Europe — it seems — is still not done with early elections and extra ballots.

The prospect of an early Italian election — ahead of the planned poll by the spring of 2018 — is beginning to look more likely, with markets starting to take the possibility seriously.

Italian government debt is under-performing its eurozone rivals this morning as investors hone in on the prospect of earlier than expected elections in the bloc’s third largest economy.

Italian politicians are set to discuss a first draft of the new law early that changes the electoral system next month with an agreement eliminating the need to wait for scheduled elections in early 2018.

The new system would mean Italy adopts a proportional system similar to the German model with a five percent cut-off for smaller parties.

Giovanni Orsina, a professor of government at Rome’s Luiss-Guido Carli University told Bloomberg:

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By GlobalData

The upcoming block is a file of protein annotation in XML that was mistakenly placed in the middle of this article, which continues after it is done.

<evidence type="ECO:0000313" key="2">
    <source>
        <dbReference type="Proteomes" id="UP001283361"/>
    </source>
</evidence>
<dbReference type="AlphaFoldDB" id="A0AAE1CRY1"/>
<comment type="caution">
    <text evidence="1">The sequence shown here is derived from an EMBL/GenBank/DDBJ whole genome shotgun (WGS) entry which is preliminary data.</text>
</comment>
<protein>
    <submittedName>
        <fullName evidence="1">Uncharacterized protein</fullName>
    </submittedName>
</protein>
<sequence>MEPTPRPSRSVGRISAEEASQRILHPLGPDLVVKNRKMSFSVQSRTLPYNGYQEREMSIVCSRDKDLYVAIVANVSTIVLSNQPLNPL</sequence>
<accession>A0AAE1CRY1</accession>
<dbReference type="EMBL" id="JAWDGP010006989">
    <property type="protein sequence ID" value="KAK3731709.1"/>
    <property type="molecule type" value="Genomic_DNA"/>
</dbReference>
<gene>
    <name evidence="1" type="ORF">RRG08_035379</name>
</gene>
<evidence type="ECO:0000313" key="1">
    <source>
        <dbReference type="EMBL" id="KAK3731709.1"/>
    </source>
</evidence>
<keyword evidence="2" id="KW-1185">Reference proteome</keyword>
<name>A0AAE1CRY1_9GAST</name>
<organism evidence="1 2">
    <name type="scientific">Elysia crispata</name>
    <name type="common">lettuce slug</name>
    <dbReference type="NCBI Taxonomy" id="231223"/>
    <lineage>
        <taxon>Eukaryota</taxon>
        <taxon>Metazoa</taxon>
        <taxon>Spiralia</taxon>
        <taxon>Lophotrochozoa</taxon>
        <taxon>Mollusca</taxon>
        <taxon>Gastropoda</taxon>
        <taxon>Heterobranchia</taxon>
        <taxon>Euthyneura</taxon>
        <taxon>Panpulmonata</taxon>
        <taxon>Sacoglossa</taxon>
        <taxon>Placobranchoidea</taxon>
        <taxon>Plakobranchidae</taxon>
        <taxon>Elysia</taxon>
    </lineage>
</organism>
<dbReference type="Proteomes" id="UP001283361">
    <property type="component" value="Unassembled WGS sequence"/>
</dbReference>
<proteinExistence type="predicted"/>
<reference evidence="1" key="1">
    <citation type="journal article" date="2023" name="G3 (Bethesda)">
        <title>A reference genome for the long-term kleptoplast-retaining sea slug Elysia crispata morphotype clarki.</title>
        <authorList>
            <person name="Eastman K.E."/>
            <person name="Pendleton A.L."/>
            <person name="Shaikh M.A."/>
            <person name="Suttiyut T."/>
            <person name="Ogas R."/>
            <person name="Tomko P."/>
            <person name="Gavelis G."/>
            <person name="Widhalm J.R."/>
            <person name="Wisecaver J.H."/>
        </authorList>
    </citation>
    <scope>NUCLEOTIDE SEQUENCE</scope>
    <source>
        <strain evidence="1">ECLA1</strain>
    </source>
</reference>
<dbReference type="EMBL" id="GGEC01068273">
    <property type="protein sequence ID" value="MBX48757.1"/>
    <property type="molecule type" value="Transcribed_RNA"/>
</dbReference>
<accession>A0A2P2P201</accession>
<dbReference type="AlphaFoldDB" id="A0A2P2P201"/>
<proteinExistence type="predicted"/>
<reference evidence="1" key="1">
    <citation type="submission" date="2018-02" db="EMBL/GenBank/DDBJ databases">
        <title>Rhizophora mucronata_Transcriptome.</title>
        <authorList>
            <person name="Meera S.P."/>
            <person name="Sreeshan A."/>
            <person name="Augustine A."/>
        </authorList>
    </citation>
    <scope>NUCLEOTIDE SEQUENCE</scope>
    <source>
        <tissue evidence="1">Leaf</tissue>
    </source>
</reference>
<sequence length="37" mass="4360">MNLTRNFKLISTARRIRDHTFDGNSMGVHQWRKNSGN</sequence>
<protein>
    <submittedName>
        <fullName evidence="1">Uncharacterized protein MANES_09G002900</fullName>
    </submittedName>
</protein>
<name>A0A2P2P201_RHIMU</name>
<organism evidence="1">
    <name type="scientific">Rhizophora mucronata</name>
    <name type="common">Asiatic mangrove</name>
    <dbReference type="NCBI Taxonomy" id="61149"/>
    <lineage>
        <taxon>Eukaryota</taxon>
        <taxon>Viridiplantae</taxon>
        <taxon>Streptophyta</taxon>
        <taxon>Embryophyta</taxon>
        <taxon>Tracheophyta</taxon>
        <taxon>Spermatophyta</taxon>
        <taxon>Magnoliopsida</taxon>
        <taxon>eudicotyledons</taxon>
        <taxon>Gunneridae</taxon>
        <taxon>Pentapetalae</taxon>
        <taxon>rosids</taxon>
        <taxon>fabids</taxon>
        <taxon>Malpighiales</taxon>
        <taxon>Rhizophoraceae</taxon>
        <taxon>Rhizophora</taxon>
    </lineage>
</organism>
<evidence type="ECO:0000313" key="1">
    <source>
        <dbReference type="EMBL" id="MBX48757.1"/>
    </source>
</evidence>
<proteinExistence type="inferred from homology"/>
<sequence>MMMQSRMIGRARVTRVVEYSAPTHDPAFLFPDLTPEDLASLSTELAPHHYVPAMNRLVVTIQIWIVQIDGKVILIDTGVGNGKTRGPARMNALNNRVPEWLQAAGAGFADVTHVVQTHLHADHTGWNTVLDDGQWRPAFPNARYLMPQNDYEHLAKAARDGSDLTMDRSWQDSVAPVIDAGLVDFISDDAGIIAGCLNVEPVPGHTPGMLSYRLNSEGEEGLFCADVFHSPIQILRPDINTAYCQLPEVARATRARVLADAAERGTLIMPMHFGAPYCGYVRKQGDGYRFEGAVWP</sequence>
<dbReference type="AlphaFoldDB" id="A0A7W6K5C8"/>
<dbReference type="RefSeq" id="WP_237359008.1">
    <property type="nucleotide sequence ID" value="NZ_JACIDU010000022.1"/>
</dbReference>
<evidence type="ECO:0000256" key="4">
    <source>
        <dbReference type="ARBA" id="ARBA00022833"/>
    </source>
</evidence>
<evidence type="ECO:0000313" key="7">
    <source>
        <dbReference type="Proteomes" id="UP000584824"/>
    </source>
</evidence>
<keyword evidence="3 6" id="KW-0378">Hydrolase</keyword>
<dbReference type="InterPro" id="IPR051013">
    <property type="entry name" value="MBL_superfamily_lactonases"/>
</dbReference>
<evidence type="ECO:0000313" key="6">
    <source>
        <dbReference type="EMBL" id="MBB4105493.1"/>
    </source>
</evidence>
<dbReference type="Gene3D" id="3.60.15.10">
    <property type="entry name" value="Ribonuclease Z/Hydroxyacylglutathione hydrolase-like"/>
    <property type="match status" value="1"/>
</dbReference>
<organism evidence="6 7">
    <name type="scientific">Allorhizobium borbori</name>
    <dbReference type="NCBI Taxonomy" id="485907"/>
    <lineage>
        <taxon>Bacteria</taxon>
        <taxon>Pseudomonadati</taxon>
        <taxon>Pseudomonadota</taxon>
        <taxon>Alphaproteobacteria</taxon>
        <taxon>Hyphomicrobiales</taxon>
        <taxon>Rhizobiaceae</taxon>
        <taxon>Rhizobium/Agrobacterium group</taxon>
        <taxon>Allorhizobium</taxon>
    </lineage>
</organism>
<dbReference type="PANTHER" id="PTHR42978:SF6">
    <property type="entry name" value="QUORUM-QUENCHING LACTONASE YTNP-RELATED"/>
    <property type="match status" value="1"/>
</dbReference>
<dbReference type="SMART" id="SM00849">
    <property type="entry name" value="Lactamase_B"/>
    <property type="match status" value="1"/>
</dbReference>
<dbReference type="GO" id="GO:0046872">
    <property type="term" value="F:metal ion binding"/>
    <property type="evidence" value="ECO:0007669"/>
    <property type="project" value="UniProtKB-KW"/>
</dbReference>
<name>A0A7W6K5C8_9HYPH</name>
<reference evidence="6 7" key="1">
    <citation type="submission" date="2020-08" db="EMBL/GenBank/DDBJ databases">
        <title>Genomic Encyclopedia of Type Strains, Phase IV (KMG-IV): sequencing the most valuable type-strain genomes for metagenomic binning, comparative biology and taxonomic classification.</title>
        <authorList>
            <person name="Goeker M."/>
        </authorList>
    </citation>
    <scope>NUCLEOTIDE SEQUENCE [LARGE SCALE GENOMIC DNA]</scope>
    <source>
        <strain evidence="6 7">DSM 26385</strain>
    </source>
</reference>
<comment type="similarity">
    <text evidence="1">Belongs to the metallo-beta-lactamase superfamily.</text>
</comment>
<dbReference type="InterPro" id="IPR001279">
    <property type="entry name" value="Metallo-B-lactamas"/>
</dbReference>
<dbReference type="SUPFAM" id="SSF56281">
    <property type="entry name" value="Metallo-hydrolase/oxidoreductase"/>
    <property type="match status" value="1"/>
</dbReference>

Momentum is building among political leaders and is pushing towards early elections but it will be an uphill battle against the president and parts of the rank-and-file in the parliament.

The market reaction

Italian government debt is under-performing its eurozone rivals as investors warm to the prospect of earlier than expected elections.

Italy’s 10-year debt yield, a measure of the government’s borrowing costs which fall when prices rise, has gained over two basis points (0.02 percentage points) to hit 2.2 per cent – a two week high it was reported by the FT.

Italy has had an interim government since former PM Matteo Renzi’s resignation last December, but Renzi has now added his voice to calls for a vote on the electoral reforms.

He is seeking a political comeback from the referendum defeat that led him to resign.

Analysts at Barclays said that while a later election remained their base case, “the probability of snap elections has risen substantially”.

Barclays’ Fabio Fois was reported by the newspaper as saying:

The unexpected convergence of PD, FI and 5SM on voting system reform, if maintained for the time needed to design every technical aspect of the voting system reform, suggests that political parties may be willing to exert pressures on president Mattarella to dissolve the parliament before the summer break.

Italy’s populist and eurosceptic Five Star Movement (M5S) and Silvio Berlusconi’s centre right Forza party have also come out in favour of the move to a proportional system.